Pollution claims 1.8 million lives in China, latest research says

A woman wears a mask and filter as she walks to work during heavy pollution in Beijing China

India accounted for 28% of the 6.5 million air-pollution-linked deaths worldwide in 2015.

"Despite its substantial effects on human health, the economy, and the environment, pollution has been neglected, especially in low-income and middle-income countries, and the health effects of pollution are under-estimated in calculations of the global burden of disease".

A study just released has concluded that air, water and other types of pollution in India is so bad it may have killed more than 2.5 million people in 2015.

The report also attributed massive costs to pollution-related death, sickness and welfare, estimating the costs at some $4.6 trillion (€3.89 trillion) in annual losses - or about 6.2 percent of the global economy. The polluted water would be linked to 1.8 million deaths, for example through poor sanitation or contamination of the sources, causes of gastro-intestinal diseases and parasitic infections. Again, air pollution took the heaviest toll in India (1.81 million), followed by water (0.64 million).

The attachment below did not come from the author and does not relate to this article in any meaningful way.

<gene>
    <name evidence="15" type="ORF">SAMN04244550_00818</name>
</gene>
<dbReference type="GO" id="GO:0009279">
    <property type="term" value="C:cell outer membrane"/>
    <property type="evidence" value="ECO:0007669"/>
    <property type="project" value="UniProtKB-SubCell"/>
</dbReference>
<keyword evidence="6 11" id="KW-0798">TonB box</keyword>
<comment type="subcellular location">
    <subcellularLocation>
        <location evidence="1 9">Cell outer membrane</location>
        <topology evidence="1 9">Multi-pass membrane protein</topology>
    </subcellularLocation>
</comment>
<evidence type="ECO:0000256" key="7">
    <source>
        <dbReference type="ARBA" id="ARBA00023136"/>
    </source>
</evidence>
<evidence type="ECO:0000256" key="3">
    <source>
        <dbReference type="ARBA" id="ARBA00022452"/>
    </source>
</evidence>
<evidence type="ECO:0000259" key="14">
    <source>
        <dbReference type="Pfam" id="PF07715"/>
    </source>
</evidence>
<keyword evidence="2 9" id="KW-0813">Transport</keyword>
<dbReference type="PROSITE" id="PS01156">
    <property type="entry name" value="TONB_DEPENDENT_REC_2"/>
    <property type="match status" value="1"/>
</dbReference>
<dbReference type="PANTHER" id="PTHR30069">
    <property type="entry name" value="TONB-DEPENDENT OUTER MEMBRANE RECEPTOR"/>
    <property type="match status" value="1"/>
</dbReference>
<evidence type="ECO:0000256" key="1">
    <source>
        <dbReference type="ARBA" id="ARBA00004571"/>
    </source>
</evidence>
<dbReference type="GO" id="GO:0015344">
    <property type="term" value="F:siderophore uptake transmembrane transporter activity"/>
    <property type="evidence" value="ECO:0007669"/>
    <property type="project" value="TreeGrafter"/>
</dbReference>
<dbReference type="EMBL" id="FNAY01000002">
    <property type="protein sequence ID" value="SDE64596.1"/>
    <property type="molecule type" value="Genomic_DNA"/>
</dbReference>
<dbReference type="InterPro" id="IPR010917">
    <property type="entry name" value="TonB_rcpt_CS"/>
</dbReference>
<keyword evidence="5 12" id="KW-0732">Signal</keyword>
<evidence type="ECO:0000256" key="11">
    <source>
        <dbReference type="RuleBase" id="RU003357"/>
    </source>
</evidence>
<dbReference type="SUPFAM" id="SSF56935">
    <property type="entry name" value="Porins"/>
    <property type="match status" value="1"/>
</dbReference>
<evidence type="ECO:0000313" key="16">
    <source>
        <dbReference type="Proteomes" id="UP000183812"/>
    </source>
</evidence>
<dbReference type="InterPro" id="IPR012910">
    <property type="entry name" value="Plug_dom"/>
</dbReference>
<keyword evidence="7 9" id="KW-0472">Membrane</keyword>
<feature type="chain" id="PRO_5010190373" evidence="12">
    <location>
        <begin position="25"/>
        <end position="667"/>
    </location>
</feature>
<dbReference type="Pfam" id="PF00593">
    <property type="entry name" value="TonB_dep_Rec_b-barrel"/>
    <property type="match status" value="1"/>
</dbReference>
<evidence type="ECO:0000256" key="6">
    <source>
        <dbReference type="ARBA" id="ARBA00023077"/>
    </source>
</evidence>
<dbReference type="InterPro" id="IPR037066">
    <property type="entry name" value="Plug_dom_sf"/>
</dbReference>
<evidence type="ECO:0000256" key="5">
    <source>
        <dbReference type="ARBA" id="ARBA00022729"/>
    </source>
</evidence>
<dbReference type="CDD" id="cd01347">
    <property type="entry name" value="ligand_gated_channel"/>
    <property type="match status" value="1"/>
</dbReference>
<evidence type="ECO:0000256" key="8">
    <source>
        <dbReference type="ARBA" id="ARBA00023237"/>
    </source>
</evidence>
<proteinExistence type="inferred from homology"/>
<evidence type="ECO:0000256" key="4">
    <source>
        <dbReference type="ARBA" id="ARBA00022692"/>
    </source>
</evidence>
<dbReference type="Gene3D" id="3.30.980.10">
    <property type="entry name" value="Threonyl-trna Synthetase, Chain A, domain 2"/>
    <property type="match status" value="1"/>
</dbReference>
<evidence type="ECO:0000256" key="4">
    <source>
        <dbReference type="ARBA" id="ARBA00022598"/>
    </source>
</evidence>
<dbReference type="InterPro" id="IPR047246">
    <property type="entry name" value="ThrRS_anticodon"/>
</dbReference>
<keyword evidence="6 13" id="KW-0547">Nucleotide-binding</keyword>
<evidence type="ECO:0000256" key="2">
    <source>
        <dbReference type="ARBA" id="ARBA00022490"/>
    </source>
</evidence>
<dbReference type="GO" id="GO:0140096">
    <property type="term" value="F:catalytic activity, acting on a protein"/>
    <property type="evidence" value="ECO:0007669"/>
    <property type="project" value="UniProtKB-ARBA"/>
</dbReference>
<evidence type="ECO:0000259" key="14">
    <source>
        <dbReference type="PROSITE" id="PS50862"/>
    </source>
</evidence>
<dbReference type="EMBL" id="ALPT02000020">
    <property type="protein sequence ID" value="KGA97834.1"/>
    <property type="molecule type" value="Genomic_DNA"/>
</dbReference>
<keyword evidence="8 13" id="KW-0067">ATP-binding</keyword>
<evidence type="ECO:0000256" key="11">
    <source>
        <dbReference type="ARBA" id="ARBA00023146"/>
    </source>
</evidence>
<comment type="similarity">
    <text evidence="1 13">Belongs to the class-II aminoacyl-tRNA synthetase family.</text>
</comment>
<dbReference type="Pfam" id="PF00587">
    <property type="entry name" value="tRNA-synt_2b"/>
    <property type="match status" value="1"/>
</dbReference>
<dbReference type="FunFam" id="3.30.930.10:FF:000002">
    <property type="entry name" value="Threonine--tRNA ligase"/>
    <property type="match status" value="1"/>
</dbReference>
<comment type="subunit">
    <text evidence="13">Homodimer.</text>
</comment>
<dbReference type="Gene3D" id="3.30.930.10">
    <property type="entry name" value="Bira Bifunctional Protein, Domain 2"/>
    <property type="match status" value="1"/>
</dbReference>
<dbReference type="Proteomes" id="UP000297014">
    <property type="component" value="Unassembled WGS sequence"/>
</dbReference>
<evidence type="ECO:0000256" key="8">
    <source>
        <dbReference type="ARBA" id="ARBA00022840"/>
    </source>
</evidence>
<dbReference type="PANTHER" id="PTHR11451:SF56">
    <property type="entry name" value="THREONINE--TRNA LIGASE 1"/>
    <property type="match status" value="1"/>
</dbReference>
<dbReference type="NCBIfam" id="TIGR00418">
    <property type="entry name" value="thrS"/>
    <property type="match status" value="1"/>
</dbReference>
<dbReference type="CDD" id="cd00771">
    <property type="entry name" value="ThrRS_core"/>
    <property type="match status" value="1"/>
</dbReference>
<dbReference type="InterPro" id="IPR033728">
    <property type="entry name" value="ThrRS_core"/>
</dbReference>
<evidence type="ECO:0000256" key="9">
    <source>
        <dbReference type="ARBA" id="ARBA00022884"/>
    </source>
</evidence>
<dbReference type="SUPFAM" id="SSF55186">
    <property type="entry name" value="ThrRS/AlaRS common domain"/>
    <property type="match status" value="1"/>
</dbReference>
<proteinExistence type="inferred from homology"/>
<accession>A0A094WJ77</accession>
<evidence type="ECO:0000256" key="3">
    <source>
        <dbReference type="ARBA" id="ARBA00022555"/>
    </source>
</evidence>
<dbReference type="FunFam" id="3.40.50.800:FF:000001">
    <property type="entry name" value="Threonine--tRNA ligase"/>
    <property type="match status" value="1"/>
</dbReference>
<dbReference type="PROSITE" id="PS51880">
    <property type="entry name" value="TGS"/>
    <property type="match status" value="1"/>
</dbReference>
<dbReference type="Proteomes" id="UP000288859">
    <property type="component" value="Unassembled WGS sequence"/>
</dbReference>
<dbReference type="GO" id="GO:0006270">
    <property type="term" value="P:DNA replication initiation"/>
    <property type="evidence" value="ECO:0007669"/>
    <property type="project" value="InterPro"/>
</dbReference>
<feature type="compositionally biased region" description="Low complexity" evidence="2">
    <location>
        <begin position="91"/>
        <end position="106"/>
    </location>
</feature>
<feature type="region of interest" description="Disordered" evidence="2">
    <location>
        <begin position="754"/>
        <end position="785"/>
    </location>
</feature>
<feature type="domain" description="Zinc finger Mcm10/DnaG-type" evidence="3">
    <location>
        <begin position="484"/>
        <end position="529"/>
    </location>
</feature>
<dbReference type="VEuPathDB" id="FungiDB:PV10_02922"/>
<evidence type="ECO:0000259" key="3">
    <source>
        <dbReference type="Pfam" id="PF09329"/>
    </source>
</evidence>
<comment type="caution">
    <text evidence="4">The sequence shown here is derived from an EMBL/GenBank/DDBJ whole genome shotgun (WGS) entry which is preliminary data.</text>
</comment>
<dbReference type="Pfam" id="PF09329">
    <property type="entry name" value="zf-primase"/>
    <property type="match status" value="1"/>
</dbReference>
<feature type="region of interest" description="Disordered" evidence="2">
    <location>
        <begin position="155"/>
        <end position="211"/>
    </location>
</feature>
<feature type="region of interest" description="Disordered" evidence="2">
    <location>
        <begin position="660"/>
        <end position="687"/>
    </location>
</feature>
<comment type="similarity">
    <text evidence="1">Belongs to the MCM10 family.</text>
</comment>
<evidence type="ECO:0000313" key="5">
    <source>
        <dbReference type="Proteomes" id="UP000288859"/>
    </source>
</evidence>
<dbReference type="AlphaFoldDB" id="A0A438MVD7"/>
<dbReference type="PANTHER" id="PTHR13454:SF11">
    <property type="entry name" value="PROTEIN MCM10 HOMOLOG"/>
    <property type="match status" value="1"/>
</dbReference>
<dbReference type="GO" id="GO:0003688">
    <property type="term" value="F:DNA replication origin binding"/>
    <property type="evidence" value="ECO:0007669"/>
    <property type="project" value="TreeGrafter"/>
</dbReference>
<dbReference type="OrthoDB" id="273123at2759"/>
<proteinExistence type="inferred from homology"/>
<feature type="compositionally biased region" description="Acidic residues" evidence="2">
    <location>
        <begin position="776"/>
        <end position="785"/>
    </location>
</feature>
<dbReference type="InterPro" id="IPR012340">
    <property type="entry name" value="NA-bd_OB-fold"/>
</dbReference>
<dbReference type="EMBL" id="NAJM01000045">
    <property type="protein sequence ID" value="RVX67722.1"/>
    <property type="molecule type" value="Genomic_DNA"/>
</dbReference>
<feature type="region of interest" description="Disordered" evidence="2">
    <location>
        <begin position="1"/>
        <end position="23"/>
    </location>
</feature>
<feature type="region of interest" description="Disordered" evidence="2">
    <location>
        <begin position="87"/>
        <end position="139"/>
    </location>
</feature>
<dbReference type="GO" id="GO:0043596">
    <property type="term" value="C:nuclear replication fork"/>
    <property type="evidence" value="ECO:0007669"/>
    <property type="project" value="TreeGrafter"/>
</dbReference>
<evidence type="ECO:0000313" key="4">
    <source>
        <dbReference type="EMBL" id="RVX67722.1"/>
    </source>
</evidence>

According to the study, #Environmental Pollution is killing at least 9 million people annually. While the methodology in a growing body of research and the findings of various studies may be questioned as to their accuracy, it stands to reason that we must wake up as a nation if we do not desire to make the very living in the country a matter of life and death due to pollution. On the contrary, curbing pollution and implementing more stringent environmental laws in those countries will likely help them become more prosperous.

Researchers warned that nine million could be an underestimate of the true number of deaths due to pollution each year, as the link between pollution and certain diseases - like dementia or diabetes - is an area of emerging science. People who are sick or dead can not contribute to the economy. The commission also uncovered the economic costs of pollution to low-income and middle-income countries. The report quantifies the impact of unchecked pollution. Reducing pollution, improving people's well-being and ensuring economic growth requires coordinated effort by all. Before coming to the agency, Environmental Protection Agency Administrator Scott Pruitt sued the EPA to stop stricter regulations on the limits of allowable mercury and ozone from industry, and questioned the EPA's science on the relationship between methane emissions from the oil and gas industry and air pollution. Wehrum has questioned the consensus view on climate science, while Dourson has spent years working with chemical companies to argue for less protective standards for chemical and toxic control. "We know that they harm", he said, "but there is not enough analysis to be able to say how they impact the entire globe".